Corrections or additions?
These articles by Barbara Fox and Peter J. Mladineo were published in
U.S. 1 Newspaper on August 26, 1998. All rights reserved.
Life in the Fast Lane
Here’s the latest tutorial in mall economics: Outlet
malls are out, boxes are in. Or call them power centers. Either way,
Nassau Park is expanding again, adding a few new big boxes to its
Nassau Park Pavilion — the second phase of the development that
already boasts a Wal-Mart, Home Depot, and Sam’s Club — is set
to open in October, and the co-anchor is Kohl’s, the Wisconsin-based
department store that will occupy 86,000 square feet. The center is
being developed by the Atlanta-based Hendon Properties, which has
nearly 100 percent of the 435,000-square-foot center leased. The
players," says Steve Spiegel, director of leasing for Hendon,
are Kohl’s, Target, Wegmans, Chuck E. Cheese, and the Leather Center.
"I have leases out on all but about 10,000 square feet,"
By next year the roster will likely include Gap Old Navy, Mikasa,
and the Silver Diner. When the Pavilion is finished, the combined
Nassau Park will become a 1 million-square-foot power center, second
in the Princeton area only to Quaker Bridge Mall, which has 1.2
Nassau Park Pavilion should also benefit from the hard lessons about
traffic flow learned by the first phase of Nassau Park. The new center
"more than meets adequate parking requirements of the town,"
says Spiegel. Also, he adds, new traffic lights on Nassau Park
intended to ease the existing traffic logjams, should be switched
Kohl’s, says Gary Vasques, executive vice president of marketing,
is "a family-focused, value-oriented specialty department store
selling moderate priced national brand apparel, footwear, accessories,
and home products."
It competes with Sears and J.C. Penneys but, Vasques adds, it carries
merchandise identical to what is found in the moderate-priced shelves
at Macy’s or Strawbridge. "We do not carry Ralph or Tommy or
he says. "Our customers are moderate income families."
The first Kohl’s came to New Jersey last fall and entered the greater
Philadelphia market in April. Since then it has opened stores in
Hill, Marlton, Mays Landing, Turnersville, Burlington, and
The $1.5 billion chain was founded in 1962 in Menomonee Falls,
and has 203 stores nationwide.
Target, a discount clothing chain owned by the Dayton Hudson
in Minneapolis, has also signed a lease but will not be opening until
One of the more ambitious legs of this project happens
courtesy of Wegmans, a family-owned supermarket chain started in 1916
and based in Rochester, New York, known for its sprawling megamarkets.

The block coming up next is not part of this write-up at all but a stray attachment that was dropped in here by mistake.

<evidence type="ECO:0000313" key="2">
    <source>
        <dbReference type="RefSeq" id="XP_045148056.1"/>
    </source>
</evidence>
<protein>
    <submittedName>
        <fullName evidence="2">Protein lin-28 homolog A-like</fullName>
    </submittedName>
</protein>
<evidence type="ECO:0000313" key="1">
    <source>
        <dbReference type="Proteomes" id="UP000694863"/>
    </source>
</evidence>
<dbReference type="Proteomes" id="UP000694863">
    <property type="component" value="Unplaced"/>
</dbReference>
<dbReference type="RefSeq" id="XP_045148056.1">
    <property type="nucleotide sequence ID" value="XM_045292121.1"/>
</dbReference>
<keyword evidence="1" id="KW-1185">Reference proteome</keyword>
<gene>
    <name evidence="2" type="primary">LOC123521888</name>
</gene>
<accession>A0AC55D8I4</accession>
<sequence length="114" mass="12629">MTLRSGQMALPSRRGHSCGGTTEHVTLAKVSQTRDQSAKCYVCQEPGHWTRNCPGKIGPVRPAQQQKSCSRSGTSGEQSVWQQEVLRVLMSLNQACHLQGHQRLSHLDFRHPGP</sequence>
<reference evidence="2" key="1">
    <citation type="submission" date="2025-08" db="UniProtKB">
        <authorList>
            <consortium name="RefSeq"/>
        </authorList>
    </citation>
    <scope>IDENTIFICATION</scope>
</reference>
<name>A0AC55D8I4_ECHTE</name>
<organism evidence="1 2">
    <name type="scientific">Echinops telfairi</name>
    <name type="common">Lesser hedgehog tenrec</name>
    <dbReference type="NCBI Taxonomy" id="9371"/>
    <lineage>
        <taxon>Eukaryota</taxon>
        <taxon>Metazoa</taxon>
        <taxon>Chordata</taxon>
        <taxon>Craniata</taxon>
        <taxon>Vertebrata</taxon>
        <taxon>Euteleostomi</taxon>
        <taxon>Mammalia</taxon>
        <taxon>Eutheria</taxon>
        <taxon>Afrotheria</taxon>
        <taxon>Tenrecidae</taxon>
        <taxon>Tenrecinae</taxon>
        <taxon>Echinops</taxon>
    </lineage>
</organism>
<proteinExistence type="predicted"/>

It plans to open a 100,000-square-foot European-style store —
nearly double the size of any supermarket in the region and almost
as large as Wal-Mart. Spokesperson Jo Natale estimates that Wegmans
will hire 500 to 600 full and part-time employees. Lucky for them
— with employee scholarship programs and mondo community
Wegmans was named one of the 100 best companies to work for in America
by Fortune magazine this year.
"Our stores bring an awful lot under one roof," says Natale.
Depending on the location Wegmans stores have video shops, photo labs,
pharmacies, cafes, dry cleaners, child care, and prepared foods. Its
arrival may have been anticipated by the other supermarket chains,
which are all scurrying around trying to bolster the one-stop image
that Wegmans champions. "We do hear when we move into new markets
that other supermarkets will also remodel and update," says
"That’s a compliment of the highest order."
However, Wegmans’ first foray into New Jersey could be risky.
supermarkets have not done well when they moved to new markets,"
says one New Jersey supermarket executive. Most stick to one region
because of the logistical disadvantages of doing things like
and merchandising so far from home base.
To succeed, Wegmans stays away from the "cookie-cutter"
to moving into new areas, says Natale. "Each of our stores are
individually designed." Before opening a store in Allentown,
Natale reports, the chain dispatched its store manager a year in
to get a feel for the area’s preferences.
"What works in Rochester, New York, won’t necessarily work in
West Windsor and we recognize that," she says. "You need to
really understand the market and get a feel for what consumers are
looking for that they don’t presently have. That’s what we’re really
good at doing."
What do potential competitors feel about an expanded Nassau Park?
"There’s more square footage to the area but they seem to have
paid attention to compatible uses as opposed to direct competitive
uses, which is a wise strategy," says Harvey Siegel, the owner
of Mercer Mall. "With the exception of Target, which is right
on target, they have pretty much done a non-competitive leasing job.
We welcome well-conceived projects to the area. I see no problem with
Target, he feels will compete directly with Mercer Mall’s K-Mart —
and Nassau Park’s Wal-Mart.
Concern from Pathmark, Wegmans’ closest competitor-to-be, is more
subtle. Harvey Gutman, senior vice president of retail development
for Pathmark in Woodbridge, says "the supermarket industry is
highly competitive. We don’t comment on competitors — we just
try to run a good supermarket."
— Peter J. Mladineo
Two new banks aim to get chartered in Mercer County:
Hopewell Valley Community Bank as a full-service commercial bank and
Village Bank as a thrift savings institution. Because technology costs
have dropped so low, both banks think they can stay small to serve